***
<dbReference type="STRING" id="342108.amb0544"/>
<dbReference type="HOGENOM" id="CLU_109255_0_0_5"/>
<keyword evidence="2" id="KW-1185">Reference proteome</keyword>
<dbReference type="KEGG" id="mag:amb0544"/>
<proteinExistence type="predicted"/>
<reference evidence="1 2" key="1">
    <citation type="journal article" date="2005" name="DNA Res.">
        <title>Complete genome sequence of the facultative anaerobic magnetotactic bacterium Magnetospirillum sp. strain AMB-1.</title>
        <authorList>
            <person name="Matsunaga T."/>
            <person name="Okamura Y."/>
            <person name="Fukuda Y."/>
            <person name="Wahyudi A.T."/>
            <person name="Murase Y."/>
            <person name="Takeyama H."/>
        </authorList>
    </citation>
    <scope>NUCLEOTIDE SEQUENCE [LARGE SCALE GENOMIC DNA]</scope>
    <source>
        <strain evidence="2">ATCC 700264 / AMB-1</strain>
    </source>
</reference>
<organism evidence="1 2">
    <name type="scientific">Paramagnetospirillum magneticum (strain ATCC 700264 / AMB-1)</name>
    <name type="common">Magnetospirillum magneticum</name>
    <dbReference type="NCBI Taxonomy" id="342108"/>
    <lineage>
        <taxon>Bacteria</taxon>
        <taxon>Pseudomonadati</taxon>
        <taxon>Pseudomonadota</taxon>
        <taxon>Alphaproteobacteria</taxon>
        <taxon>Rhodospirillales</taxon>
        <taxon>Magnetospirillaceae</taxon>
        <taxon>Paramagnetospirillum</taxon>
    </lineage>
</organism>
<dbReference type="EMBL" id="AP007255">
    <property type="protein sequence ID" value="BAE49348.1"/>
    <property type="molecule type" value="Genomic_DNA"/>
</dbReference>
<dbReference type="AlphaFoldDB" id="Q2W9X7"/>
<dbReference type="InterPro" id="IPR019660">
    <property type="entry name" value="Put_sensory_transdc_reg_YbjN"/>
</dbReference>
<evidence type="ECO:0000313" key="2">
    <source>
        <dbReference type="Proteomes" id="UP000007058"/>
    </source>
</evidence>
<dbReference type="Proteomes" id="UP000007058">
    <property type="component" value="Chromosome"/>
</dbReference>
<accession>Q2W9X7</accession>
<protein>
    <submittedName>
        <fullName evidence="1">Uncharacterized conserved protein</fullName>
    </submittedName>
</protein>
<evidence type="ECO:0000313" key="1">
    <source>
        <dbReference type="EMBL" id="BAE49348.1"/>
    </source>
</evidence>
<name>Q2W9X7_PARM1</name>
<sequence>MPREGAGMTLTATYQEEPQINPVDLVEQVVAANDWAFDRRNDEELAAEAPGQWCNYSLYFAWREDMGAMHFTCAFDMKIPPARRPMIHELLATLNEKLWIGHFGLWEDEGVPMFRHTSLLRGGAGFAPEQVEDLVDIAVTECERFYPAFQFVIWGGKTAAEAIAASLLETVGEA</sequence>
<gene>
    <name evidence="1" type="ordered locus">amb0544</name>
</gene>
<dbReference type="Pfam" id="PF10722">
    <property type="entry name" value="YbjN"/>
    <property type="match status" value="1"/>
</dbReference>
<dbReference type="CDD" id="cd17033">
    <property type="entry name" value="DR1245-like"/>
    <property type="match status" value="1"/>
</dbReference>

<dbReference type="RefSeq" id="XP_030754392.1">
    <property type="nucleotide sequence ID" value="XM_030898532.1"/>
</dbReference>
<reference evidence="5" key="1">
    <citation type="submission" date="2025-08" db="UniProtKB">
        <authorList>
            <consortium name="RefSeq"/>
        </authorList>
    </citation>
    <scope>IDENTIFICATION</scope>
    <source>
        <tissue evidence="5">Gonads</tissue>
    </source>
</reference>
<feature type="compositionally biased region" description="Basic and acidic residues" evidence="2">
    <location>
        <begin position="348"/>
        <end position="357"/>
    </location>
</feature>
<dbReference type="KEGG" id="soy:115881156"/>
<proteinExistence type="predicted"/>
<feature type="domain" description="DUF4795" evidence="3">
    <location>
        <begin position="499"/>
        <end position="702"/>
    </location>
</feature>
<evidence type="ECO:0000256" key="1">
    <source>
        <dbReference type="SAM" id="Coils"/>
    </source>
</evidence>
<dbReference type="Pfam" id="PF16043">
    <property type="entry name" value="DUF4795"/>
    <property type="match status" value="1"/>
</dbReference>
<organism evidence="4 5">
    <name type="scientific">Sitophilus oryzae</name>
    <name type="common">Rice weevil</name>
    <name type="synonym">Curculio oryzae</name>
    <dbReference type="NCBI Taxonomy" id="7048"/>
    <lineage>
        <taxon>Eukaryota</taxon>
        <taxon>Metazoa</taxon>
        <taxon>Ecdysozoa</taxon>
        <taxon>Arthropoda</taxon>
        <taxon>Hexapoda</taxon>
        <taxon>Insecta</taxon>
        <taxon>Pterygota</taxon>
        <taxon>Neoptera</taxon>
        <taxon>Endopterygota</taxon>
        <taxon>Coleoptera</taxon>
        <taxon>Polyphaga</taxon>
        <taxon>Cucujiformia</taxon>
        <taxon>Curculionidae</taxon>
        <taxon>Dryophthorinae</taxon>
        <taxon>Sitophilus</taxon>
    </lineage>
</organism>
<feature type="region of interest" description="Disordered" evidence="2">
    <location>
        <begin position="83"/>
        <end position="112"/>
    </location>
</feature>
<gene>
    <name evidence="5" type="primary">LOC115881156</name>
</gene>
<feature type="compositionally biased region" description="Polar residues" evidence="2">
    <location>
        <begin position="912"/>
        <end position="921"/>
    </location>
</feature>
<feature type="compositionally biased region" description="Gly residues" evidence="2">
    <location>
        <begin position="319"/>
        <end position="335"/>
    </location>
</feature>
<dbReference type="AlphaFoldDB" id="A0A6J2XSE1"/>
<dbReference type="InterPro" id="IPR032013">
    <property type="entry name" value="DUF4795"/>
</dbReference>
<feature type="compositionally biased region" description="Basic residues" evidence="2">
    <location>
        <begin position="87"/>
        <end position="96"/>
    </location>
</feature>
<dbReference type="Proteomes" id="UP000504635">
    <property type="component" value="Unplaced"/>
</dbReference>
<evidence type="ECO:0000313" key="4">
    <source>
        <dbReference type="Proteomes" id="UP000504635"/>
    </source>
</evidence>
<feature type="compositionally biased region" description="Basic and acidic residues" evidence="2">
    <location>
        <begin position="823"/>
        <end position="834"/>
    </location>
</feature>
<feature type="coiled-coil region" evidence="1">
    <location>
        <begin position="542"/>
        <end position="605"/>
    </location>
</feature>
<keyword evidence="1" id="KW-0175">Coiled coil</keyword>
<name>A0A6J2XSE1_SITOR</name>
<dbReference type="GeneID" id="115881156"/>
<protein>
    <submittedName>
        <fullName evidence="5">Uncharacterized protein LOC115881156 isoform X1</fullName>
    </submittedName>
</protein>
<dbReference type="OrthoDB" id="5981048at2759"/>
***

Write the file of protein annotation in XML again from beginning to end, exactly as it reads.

<dbReference type="STRING" id="342108.amb0544"/>
<dbReference type="HOGENOM" id="CLU_109255_0_0_5"/>
<keyword evidence="2" id="KW-1185">Reference proteome</keyword>
<dbReference type="KEGG" id="mag:amb0544"/>
<proteinExistence type="predicted"/>
<reference evidence="1 2" key="1">
    <citation type="journal article" date="2005" name="DNA Res.">
        <title>Complete genome sequence of the facultative anaerobic magnetotactic bacterium Magnetospirillum sp. strain AMB-1.</title>
        <authorList>
            <person name="Matsunaga T."/>
            <person name="Okamura Y."/>
            <person name="Fukuda Y."/>
            <person name="Wahyudi A.T."/>
            <person name="Murase Y."/>
            <person name="Takeyama H."/>
        </authorList>
    </citation>
    <scope>NUCLEOTIDE SEQUENCE [LARGE SCALE GENOMIC DNA]</scope>
    <source>
        <strain evidence="2">ATCC 700264 / AMB-1</strain>
    </source>
</reference>
<organism evidence="1 2">
    <name type="scientific">Paramagnetospirillum magneticum (strain ATCC 700264 / AMB-1)</name>
    <name type="common">Magnetospirillum magneticum</name>
    <dbReference type="NCBI Taxonomy" id="342108"/>
    <lineage>
        <taxon>Bacteria</taxon>
        <taxon>Pseudomonadati</taxon>
        <taxon>Pseudomonadota</taxon>
        <taxon>Alphaproteobacteria</taxon>
        <taxon>Rhodospirillales</taxon>
        <taxon>Magnetospirillaceae</taxon>
        <taxon>Paramagnetospirillum</taxon>
    </lineage>
</organism>
<dbReference type="EMBL" id="AP007255">
    <property type="protein sequence ID" value="BAE49348.1"/>
    <property type="molecule type" value="Genomic_DNA"/>
</dbReference>
<dbReference type="AlphaFoldDB" id="Q2W9X7"/>
<dbReference type="InterPro" id="IPR019660">
    <property type="entry name" value="Put_sensory_transdc_reg_YbjN"/>
</dbReference>
<evidence type="ECO:0000313" key="2">
    <source>
        <dbReference type="Proteomes" id="UP000007058"/>
    </source>
</evidence>
<dbReference type="Proteomes" id="UP000007058">
    <property type="component" value="Chromosome"/>
</dbReference>
<accession>Q2W9X7</accession>
<protein>
    <submittedName>
        <fullName evidence="1">Uncharacterized conserved protein</fullName>
    </submittedName>
</protein>
<evidence type="ECO:0000313" key="1">
    <source>
        <dbReference type="EMBL" id="BAE49348.1"/>
    </source>
</evidence>
<name>Q2W9X7_PARM1</name>
<sequence>MPREGAGMTLTATYQEEPQINPVDLVEQVVAANDWAFDRRNDEELAAEAPGQWCNYSLYFAWREDMGAMHFTCAFDMKIPPARRPMIHELLATLNEKLWIGHFGLWEDEGVPMFRHTSLLRGGAGFAPEQVEDLVDIAVTECERFYPAFQFVIWGGKTAAEAIAASLLETVGEA</sequence>
<gene>
    <name evidence="1" type="ordered locus">amb0544</name>
</gene>
<dbReference type="Pfam" id="PF10722">
    <property type="entry name" value="YbjN"/>
    <property type="match status" value="1"/>
</dbReference>
<dbReference type="CDD" id="cd17033">
    <property type="entry name" value="DR1245-like"/>
    <property type="match status" value="1"/>
</dbReference>

<dbReference type="RefSeq" id="XP_030754392.1">
    <property type="nucleotide sequence ID" value="XM_030898532.1"/>
</dbReference>
<reference evidence="5" key="1">
    <citation type="submission" date="2025-08" db="UniProtKB">
        <authorList>
            <consortium name="RefSeq"/>
        </authorList>
    </citation>
    <scope>IDENTIFICATION</scope>
    <source>
        <tissue evidence="5">Gonads</tissue>
    </source>
</reference>
<feature type="compositionally biased region" description="Basic and acidic residues" evidence="2">
    <location>
        <begin position="348"/>
        <end position="357"/>
    </location>
</feature>
<dbReference type="KEGG" id="soy:115881156"/>
<proteinExistence type="predicted"/>
<feature type="domain" description="DUF4795" evidence="3">
    <location>
        <begin position="499"/>
        <end position="702"/>
    </location>
</feature>
<evidence type="ECO:0000256" key="1">
    <source>
        <dbReference type="SAM" id="Coils"/>
    </source>
</evidence>
<dbReference type="Pfam" id="PF16043">
    <property type="entry name" value="DUF4795"/>
    <property type="match status" value="1"/>
</dbReference>
<organism evidence="4 5">
    <name type="scientific">Sitophilus oryzae</name>
    <name type="common">Rice weevil</name>
    <name type="synonym">Curculio oryzae</name>
    <dbReference type="NCBI Taxonomy" id="7048"/>
    <lineage>
        <taxon>Eukaryota</taxon>
        <taxon>Metazoa</taxon>
        <taxon>Ecdysozoa</taxon>
        <taxon>Arthropoda</taxon>
        <taxon>Hexapoda</taxon>
        <taxon>Insecta</taxon>
        <taxon>Pterygota</taxon>
        <taxon>Neoptera</taxon>
        <taxon>Endopterygota</taxon>
        <taxon>Coleoptera</taxon>
        <taxon>Polyphaga</taxon>
        <taxon>Cucujiformia</taxon>
        <taxon>Curculionidae</taxon>
        <taxon>Dryophthorinae</taxon>
        <taxon>Sitophilus</taxon>
    </lineage>
</organism>
<feature type="region of interest" description="Disordered" evidence="2">
    <location>
        <begin position="83"/>
        <end position="112"/>
    </location>
</feature>
<gene>
    <name evidence="5" type="primary">LOC115881156</name>
</gene>
<feature type="compositionally biased region" description="Polar residues" evidence="2">
    <location>
        <begin position="912"/>
        <end position="921"/>
    </location>
</feature>
<feature type="compositionally biased region" description="Gly residues" evidence="2">
    <location>
        <begin position="319"/>
        <end position="335"/>
    </location>
</feature>
<dbReference type="AlphaFoldDB" id="A0A6J2XSE1"/>
<dbReference type="InterPro" id="IPR032013">
    <property type="entry name" value="DUF4795"/>
</dbReference>
<feature type="compositionally biased region" description="Basic residues" evidence="2">
    <location>
        <begin position="87"/>
        <end position="96"/>
    </location>
</feature>
<dbReference type="Proteomes" id="UP000504635">
    <property type="component" value="Unplaced"/>
</dbReference>
<evidence type="ECO:0000313" key="4">
    <source>
        <dbReference type="Proteomes" id="UP000504635"/>
    </source>
</evidence>
<feature type="compositionally biased region" description="Basic and acidic residues" evidence="2">
    <location>
        <begin position="823"/>
        <end position="834"/>
    </location>
</feature>
<feature type="coiled-coil region" evidence="1">
    <location>
        <begin position="542"/>
        <end position="605"/>
    </location>
</feature>
<keyword evidence="1" id="KW-0175">Coiled coil</keyword>
<name>A0A6J2XSE1_SITOR</name>
<dbReference type="GeneID" id="115881156"/>
<protein>
    <submittedName>
        <fullName evidence="5">Uncharacterized protein LOC115881156 isoform X1</fullName>
    </submittedName>
</protein>
<dbReference type="OrthoDB" id="5981048at2759"/>